night I had gotten ahead of them, I would have been profoundly discouraged.
The wind was very strong and especially at the crest of each rise or hill. I
was in first or second gear and just barely creeping along at times. I
couldn’t wait to get to the next Carhaix, I really was getting discouraged.
When I did pull into the checkpoint I did my usual stuff. I got my
route card stamped, mixed some Ultra and Exceed, and drank a couple of Cokes.
I had now been riding and or awake for the last thirty two hours. I felt it
time to take a nap. I asked in the control where the sleeping cots were and
was given directions. The sleeping arrangements were in a large pole building
used for indoor tennis or soccer. The sun was making it very hot and
uncomfortable and unlike out on the roadway there was no air movement inside.
When I walked in someone was dismantling the beds and making a lot of noise. I
asked the person to wake me in two hours. He told me that he was taking the
beds away and I could not sleep. I said wake me in two hours and turned away.
I slept about one hour and woke up not feeling any better. Feeling rotten
and miserable with nothing better to do I decided to ride on to Ludec.
I was feeling bad but my karma must have been strong because as I
approached my bike I spotted Tom Spantidas. Our bikes were parked right next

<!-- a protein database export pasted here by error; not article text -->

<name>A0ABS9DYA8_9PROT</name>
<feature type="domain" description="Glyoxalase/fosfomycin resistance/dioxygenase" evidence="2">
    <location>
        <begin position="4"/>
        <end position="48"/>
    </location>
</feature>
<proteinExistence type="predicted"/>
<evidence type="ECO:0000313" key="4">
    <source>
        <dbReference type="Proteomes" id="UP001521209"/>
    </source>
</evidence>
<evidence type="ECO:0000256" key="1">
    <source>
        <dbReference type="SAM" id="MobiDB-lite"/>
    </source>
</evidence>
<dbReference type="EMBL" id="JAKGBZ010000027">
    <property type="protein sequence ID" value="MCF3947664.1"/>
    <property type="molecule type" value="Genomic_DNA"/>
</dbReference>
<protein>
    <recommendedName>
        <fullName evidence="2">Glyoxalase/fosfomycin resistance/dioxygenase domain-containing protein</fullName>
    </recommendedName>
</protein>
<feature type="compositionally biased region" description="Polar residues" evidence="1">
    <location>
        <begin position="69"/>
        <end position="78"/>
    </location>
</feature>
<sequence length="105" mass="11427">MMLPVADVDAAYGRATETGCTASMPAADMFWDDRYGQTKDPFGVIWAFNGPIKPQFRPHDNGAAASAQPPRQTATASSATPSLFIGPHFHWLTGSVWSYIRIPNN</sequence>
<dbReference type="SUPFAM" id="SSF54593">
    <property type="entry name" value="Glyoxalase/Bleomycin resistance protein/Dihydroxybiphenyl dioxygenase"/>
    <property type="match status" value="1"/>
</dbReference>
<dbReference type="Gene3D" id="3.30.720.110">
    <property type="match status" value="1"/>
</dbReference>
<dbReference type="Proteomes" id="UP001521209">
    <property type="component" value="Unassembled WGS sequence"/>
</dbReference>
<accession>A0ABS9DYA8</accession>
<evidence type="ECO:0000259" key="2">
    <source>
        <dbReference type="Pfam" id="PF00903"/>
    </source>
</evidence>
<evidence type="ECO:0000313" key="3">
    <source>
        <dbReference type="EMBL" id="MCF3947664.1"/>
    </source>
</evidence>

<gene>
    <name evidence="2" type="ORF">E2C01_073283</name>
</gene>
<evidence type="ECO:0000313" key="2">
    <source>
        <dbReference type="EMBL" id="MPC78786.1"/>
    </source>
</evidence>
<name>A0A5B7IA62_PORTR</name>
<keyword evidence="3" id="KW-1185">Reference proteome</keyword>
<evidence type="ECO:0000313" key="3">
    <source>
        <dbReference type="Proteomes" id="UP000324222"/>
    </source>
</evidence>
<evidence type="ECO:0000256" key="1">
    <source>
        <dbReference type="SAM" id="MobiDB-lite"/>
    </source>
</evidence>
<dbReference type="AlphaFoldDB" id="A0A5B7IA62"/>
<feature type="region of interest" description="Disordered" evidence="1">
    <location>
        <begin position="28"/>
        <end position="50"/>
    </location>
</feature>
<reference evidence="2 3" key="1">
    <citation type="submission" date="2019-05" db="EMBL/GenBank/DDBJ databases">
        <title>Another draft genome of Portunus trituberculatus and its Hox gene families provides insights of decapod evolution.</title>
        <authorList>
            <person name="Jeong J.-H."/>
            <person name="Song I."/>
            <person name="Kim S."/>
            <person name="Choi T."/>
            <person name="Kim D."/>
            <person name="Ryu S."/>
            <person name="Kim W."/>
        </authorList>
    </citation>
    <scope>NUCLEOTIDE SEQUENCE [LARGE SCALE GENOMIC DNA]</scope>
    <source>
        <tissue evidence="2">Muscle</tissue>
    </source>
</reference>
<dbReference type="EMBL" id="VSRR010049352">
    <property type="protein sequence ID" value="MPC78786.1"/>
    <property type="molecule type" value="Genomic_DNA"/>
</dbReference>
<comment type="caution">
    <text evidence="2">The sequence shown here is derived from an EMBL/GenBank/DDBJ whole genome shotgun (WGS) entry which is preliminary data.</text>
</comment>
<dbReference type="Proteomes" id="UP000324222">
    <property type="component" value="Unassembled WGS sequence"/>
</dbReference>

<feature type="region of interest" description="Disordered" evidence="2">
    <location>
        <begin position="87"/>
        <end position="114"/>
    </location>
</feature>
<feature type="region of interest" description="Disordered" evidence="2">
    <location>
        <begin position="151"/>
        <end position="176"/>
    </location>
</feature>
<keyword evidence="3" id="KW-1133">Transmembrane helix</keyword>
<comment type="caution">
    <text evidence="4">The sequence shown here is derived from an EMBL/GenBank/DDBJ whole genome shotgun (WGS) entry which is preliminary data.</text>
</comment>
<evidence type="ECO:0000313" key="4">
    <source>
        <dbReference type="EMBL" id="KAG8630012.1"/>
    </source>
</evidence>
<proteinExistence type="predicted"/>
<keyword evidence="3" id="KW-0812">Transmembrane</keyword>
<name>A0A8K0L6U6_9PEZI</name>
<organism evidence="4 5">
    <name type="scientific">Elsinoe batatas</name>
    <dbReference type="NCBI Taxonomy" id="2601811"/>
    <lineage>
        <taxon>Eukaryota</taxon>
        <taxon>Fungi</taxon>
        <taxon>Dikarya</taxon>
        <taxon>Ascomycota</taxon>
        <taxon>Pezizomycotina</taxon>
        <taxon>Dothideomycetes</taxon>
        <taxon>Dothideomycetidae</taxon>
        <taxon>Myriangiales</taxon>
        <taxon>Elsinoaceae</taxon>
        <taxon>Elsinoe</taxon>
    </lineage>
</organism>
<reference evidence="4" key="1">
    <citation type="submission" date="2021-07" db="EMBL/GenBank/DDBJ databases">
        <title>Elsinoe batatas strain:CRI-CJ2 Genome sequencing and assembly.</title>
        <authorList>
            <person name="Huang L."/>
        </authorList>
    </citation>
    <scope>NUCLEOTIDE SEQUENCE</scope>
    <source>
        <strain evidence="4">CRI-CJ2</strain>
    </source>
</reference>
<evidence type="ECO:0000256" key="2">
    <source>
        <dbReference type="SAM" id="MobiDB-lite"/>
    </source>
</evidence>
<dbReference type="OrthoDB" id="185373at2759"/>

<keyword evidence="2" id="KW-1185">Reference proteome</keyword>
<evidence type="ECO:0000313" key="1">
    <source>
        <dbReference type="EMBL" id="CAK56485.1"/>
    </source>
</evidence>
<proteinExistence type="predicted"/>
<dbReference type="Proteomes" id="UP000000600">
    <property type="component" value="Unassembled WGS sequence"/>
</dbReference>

to each other, literally touching. You have to know Tom to really appreciate
him. He is about ten years older than me, which shouldn’t divulge either of
our ages exactly, but you could not tell by looking at his legs. You have to
look under his helmet to see his long silver hair, worn in a pony tail. I’ve
I had ridden along side Tom a few times during the brevets, he can also be a
real talker. This was someone I needed to ride with to boost my spirits. I
asked Tom how long before he was to leave and asked if I could join him. He
replied it would be only a matter of minutes and would be happy with my company.
Tom and I left Carhaix about 2:00 or 2:30 in the afternoon. While he
and I rode together we talked about how PBP was turning out for each other.
Tom said he had started with a small group of friends but because of
personality differences they decided to separate. Toms wife was part of his
support crew as were family members of his former riding partners. I was
wishing I had support and didn’t have to carry all my gear, but my plan was to
be as self sufficient as possible.